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Publication numberUS5836825 A
Publication typeGrant
Application numberUS 08/773,349
Publication dateNov 17, 1998
Filing dateDec 26, 1996
Priority dateDec 28, 1995
Fee statusPaid
Also published asDE19654552A1, DE19654552C2
Publication number08773349, 773349, US 5836825 A, US 5836825A, US-A-5836825, US5836825 A, US5836825A
InventorsYasuo Yamane
Original AssigneeHonda Giken Kogyo Kabushiki Kaisha
Export CitationBiBTeX, EndNote, RefMan
External Links: USPTO, USPTO Assignment, Espacenet
Propeller shaft for vehicle
US 5836825 A
Abstract
A propeller shaft including an FRP tube and joints connected to at least one end of said FRP tube. The FRP tube includes cylindrical end portions into which cylindrical portions of the joints are press-fitted, and intermediate tubular portions which have tapered inner peripheral surfaces connected at their large-diameter ends to terminal ends of inner peripheral surfaces of the cylindrical end portions and which are formed by a helical winding. The intermediate tubular portion is formed as a portion which is to be broken upon collision of the vehicle, and the cylindrical portion of the joint is formed as a breaking member which is adapted to collide against the tapered inner peripheral surface of the intermediate tubular portion by sliding under a shock load. In this way, a propeller shaft can be provided which is capable of absorbing a shock load upon collision of the vehicle.
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Claims(3)
What is claimed is:
1. A propeller shaft for a vehicle, comprising:
an FRP (fiber-reinforced plastic) tube; and
a joint having a cylindrical portion including a tapered cylindrical portion connected to at least one end of said FRP tube,
said FRP tube including a cylindrical end portion into which said cylindrical portion of said joint is press-fitted, and an intermediate tubular portion which has a tapered inner peripheral surface continuously formed at a large-diameter end thereof to a terminal end of an inner peripheral surface of the cylindrical end portion and which is formed in a helical winding manner,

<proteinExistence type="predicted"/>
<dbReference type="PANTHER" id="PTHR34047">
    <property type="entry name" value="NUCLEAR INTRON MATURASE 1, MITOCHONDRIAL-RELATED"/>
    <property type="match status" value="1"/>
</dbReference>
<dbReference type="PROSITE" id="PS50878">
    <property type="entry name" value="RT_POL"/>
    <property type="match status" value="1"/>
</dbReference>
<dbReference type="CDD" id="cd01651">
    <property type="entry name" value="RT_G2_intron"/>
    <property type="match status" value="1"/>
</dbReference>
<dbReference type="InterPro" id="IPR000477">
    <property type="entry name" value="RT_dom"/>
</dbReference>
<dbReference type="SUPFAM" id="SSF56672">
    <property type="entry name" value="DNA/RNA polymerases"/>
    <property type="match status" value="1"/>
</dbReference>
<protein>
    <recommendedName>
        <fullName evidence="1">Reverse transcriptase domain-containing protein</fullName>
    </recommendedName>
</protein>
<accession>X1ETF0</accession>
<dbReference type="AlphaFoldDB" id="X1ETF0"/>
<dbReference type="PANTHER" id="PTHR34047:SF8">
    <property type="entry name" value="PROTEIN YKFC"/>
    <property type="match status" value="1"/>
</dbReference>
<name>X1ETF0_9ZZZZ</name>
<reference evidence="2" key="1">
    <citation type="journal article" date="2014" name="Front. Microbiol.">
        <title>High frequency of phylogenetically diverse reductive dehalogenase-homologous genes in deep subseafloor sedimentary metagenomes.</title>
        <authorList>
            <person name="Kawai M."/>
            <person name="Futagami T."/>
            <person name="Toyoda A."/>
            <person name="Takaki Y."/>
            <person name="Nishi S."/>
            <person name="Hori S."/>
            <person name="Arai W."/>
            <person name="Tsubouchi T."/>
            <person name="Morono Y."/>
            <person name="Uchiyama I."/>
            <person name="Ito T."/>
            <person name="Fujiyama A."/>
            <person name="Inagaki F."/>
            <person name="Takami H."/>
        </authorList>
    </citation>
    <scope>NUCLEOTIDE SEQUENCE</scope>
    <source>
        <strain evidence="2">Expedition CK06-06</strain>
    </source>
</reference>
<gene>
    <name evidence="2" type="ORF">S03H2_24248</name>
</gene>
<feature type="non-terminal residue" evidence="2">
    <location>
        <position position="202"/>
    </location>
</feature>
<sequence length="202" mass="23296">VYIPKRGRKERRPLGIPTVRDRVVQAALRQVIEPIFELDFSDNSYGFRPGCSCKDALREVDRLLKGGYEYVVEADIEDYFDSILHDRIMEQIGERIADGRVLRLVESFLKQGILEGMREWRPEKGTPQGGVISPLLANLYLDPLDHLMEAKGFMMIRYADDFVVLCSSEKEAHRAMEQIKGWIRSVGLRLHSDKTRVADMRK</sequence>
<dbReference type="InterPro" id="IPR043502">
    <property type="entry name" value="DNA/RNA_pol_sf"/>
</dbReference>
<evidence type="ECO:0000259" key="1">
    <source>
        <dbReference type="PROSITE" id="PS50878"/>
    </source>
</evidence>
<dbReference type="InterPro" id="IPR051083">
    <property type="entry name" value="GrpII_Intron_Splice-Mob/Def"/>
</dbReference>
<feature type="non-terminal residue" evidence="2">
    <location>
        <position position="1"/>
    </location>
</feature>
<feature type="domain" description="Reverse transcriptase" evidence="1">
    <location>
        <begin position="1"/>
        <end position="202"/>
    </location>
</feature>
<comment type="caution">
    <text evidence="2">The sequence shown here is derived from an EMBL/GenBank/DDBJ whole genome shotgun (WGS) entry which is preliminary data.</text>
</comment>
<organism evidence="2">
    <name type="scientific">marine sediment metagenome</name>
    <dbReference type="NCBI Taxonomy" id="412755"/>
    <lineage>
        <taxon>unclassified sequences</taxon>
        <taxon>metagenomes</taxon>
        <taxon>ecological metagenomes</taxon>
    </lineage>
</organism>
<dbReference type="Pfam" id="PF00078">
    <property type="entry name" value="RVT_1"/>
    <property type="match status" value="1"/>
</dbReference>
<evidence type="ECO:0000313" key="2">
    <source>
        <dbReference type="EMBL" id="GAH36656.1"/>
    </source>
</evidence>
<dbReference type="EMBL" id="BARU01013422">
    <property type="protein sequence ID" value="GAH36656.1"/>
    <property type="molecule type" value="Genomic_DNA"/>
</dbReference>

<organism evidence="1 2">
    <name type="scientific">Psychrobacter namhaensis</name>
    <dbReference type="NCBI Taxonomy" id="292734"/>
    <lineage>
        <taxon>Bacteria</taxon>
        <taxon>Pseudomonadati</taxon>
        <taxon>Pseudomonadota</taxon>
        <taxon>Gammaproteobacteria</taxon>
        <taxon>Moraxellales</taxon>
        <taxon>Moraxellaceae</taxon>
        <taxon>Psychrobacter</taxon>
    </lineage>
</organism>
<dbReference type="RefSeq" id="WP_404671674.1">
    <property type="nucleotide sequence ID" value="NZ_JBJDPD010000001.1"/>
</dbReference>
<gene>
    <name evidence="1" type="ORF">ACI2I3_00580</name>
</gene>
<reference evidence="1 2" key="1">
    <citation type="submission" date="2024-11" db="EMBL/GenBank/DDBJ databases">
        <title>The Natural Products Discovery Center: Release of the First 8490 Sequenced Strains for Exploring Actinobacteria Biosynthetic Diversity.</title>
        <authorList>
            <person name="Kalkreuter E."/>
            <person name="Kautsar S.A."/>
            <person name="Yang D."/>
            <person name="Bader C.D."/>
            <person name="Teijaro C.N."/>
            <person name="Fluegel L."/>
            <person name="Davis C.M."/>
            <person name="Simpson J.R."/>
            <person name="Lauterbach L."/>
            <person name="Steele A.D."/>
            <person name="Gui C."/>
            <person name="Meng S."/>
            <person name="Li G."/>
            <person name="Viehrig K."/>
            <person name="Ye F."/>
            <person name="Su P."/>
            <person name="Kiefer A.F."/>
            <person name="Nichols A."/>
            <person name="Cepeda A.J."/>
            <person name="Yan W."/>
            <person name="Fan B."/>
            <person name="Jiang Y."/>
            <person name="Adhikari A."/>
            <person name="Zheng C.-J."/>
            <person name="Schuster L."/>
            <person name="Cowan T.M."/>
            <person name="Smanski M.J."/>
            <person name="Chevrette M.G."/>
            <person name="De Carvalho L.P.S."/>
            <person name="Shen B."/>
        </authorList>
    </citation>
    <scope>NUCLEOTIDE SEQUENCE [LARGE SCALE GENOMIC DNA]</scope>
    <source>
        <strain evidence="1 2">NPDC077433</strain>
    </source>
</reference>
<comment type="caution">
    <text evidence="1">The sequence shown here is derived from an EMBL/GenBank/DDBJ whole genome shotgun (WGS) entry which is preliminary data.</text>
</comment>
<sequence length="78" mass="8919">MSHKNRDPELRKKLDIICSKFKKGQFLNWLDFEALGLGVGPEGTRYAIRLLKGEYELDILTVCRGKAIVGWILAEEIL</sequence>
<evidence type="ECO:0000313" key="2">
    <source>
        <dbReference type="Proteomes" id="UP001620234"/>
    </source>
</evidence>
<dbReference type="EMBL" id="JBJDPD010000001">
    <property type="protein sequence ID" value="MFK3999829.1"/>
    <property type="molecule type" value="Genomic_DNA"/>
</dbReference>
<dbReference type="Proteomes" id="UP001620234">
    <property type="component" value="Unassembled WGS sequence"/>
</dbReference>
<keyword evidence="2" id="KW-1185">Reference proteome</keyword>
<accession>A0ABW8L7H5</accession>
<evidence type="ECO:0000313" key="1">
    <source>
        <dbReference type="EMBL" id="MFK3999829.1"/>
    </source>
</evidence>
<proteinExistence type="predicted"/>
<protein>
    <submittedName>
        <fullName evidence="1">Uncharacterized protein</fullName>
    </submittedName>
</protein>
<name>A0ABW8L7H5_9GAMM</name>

wherein said intermediate tubular portion is formed as a portion which is to be broken at the time of collision of the vehicle, and said cylindrical portion of said joint is formed as a breaking member which collides against the tapered inner peripheral surface of said intermediate tubular portion by sliding in response to a shock load.
2. A propeller shaft according to claim 1, wherein said tapered cylindrical portion of said joint has a tapered outer peripheral edge.
3. A propeller shaft according to claim 2, wherein an angle defined between said tapered inner peripheral surface of said intermediate tubular portion and a central axis of said FRP tube is greater than an angle defined between said tapered outer peripheral edge of said joint and the central axis of said FRP tube.
Description
BACKGROUND OF THE INVENTION

1. Field of the Invention

The present invention relates to a propeller shaft for a vehicle, comprising a fiber reinforced plastic tube and a joint connected to at least one end of the FRP tube, the FRP tube including a cylindrical end portion into which a cylindrical portion of the joint is press-fitted, and an intermediate tubular portion which has a tapered inner peripheral surface continuously formed at a large-diameter end thereof to a terminal end of an inner peripheral surface of the cylindrical end portion and which is formed in a helical winding manner.

2. Description of the Related Art

When a vehicle collides and a propeller shaft receives the resulting shock load, it is desirable that the propeller shaft itself exhibits a shock load absorbing effect.

In a propeller shaft using a tube made of a steel, the tube is formed in a bisected manner and has a joint mounted between the bisected parts, so that a shock load produced upon collision of the vehicle is absorbed by buckling of the tube at a joint of the bisected parts. Whereas, in a propeller shaft using an FRP tube, however, the FRP tube is formed into an integral type for the main purpose of reducing weight, and hence, such propeller shaft is not provided with a joint of the above-described type.

The FRP tube is also required to be buckled by the shock load upon collision of the vehicle, but the FRP tube is not buckled by a low shock load, because the FRP tube has a relatively large buckling load.

SUMMARY OF THE INVENTION